Large numbers of dedicated freighters are descending on China to pick up face masks and other equipment being made in large quantities after the country was able to stop the spread of COVID-19 and reopen factories. No longer requiring as much equipment for its own use, China is churning out millions of pieces of personal protective equipment and other medical items.
Charter flights organized by governments and private groups to carry critical medical supplies and other material to areas experiencing high caseloads of COVID-19 are proliferating. In some cases, governments have created airborne supply lines to shuttle huge amounts of supplies to healthcare workers, patients and others with essential jobs who require protection from infection.
After first renting entire airplanes for on-demand cargo transport in response to the shortage in airfreight capacity and widespread suspension of passenger flights, some passenger airlines are now setting up regularly scheduled cargo operations.
On March 30, Delta Air Lines [NYSE: DAL] announced it has started cargo service between Shanghai and Detroit three times per week using Airbus A350-900 aircraft, able to carry 49 tons, to deliver urgent medical supplies.
Once the supplies arrive in Detroit, they will be transferred to domestic passenger flights and shipped to cities around the U.S. Delta said it will evaluate increasing frequency to daily flights or open additional U.S. gateways depending on demand.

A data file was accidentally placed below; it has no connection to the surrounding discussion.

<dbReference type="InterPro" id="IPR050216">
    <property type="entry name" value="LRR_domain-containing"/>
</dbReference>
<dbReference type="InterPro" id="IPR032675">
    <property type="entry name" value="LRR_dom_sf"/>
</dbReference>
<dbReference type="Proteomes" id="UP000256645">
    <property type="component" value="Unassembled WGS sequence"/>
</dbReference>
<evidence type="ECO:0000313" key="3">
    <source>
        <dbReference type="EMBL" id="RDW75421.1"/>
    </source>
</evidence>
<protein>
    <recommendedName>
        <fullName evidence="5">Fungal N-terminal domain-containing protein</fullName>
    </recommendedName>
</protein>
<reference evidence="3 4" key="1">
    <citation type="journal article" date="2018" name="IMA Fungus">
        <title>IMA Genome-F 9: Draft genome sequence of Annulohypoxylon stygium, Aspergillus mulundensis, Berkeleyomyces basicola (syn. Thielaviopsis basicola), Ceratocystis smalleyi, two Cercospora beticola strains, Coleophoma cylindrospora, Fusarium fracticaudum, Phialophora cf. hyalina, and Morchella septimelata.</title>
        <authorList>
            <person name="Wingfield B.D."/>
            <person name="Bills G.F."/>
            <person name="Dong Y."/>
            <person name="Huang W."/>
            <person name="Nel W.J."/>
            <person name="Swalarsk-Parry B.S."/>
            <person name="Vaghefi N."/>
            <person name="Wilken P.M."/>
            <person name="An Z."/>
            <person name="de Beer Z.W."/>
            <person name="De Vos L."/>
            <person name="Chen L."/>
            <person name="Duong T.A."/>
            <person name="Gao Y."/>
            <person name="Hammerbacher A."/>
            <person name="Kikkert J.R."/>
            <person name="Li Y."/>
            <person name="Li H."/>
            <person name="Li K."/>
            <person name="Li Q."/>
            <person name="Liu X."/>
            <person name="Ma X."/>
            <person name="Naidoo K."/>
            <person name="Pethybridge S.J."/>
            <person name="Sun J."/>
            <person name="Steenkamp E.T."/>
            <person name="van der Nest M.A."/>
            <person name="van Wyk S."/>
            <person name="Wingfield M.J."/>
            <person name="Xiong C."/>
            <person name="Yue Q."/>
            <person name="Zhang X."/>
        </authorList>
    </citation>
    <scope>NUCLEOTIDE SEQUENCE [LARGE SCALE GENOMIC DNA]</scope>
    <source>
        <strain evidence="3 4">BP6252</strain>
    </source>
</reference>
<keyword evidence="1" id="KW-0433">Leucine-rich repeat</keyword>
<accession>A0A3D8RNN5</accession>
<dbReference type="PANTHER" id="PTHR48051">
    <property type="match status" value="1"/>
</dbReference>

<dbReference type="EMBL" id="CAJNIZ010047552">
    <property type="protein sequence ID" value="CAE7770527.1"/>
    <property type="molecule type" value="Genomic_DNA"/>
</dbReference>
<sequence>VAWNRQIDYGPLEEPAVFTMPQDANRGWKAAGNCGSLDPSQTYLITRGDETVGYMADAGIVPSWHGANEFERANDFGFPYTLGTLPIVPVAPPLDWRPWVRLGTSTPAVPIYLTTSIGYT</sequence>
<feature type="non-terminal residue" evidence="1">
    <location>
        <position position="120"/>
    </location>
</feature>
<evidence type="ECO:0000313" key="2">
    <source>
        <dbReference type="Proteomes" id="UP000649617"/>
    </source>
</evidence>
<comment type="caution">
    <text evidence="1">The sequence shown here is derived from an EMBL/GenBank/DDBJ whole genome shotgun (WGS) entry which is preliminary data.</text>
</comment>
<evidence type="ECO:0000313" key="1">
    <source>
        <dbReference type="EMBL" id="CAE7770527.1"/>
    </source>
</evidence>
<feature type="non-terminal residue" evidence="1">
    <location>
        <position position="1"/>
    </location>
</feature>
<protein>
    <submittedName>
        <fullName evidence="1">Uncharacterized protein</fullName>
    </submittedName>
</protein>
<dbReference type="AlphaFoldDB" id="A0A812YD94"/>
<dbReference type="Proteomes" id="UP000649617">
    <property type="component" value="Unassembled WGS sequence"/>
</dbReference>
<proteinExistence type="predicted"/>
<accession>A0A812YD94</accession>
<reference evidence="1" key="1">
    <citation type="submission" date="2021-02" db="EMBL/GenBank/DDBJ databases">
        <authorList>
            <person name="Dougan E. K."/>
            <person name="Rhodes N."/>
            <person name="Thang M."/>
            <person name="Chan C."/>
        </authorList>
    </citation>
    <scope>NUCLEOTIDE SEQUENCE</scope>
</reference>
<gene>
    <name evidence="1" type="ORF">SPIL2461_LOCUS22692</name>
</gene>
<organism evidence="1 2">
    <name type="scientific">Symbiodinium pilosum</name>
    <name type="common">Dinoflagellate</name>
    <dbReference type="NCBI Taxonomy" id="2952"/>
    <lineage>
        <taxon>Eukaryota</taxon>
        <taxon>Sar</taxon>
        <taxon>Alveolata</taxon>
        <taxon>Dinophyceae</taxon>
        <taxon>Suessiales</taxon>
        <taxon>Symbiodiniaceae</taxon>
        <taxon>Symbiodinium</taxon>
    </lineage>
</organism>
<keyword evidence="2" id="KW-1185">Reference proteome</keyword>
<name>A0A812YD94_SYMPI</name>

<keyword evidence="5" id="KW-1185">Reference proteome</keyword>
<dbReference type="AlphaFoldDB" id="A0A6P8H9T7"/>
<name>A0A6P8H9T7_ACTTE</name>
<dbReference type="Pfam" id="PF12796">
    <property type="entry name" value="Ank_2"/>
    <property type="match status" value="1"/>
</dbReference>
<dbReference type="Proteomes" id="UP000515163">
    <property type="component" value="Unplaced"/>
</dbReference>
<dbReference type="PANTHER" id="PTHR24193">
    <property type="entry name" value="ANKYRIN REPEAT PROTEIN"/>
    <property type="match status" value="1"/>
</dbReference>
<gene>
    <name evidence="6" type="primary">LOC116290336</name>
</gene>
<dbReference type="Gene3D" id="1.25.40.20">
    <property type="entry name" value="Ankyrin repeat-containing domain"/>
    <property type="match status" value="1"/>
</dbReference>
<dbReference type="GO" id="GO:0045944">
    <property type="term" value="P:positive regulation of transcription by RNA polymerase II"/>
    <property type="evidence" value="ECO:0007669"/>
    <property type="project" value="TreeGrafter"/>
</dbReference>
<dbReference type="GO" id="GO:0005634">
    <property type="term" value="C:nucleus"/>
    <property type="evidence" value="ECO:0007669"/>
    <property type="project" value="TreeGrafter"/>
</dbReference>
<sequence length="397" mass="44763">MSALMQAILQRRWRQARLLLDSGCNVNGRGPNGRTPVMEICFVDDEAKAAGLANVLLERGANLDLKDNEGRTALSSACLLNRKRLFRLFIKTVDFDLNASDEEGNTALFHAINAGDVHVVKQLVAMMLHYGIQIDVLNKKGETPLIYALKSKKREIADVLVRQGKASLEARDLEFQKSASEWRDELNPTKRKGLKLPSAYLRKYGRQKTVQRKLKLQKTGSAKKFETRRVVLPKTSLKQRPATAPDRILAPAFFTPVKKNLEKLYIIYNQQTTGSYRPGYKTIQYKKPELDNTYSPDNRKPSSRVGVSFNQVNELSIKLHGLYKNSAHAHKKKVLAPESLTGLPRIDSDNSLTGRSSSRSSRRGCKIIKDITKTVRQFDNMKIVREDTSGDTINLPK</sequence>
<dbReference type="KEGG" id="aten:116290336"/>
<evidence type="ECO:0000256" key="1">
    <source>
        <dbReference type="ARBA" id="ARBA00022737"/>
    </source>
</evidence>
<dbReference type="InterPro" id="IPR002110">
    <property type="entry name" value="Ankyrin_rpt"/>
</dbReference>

Detroit is considered by U.S. health authorities as a hotspot for the rapid spread of the novel coronavirus.
Delta was one of the first passenger carriers to offer its planes to logistics companies on a charter basis.
Similarly, Qatar Airways announced on March 30 that it is now running regular cargo routes between Doha and six cities in China using widebody passenger planes.
U.S. and French airlifts
The Federal Emergency Management Agency (FEMA) is contracting with private carriers to airlift large quantities of critical supplies to strategically located airports for distribution to nearby cities and states. Atlas Air has flown the first two sections of the mission, dubbed Project Airbridge, delivering medical shipments to New York and Chicago.
A third delivery scheduled for today at an undisclosed Ohio airport has been delayed, a FEMA spokeswoman told FreightWaves.
The French government has also launched its own version of Project Airbridge, creating an airborne pipeline to move large amounts of equipment from China to France. The French Ministry of Solidarity and Health has hired third-party logistics provider Geodis to organize the flights.
Geodis said Tuesday it has chartered two massive Antonov-124 aircraft operated by Moscow-based Volga-Dnepr to make 16 flights in April to supply millions of masks from China. It said the schedule could be extended into May.
The first flight from Shenzhen containing 8.5 million masks arrived in Paris. A second flight is scheduled later this week carrying 13 million more masks.
The French government is working to deliver one billion masks over the next 14 weeks.
Separately, Geodis has leased aircraft from an all-cargo carrier to provide roundtrip charter flights between Chicago and Amsterdam four times per week to meet regular private sector needs.
German logistics provider Dascher said its Mexico subsidiary has donated air transport of three million surgical and respiratory masks. The Boeing 787-9 charter flight flew last week from Mexico City to Frankfurt and then Dascher delivered the equipment through its road network.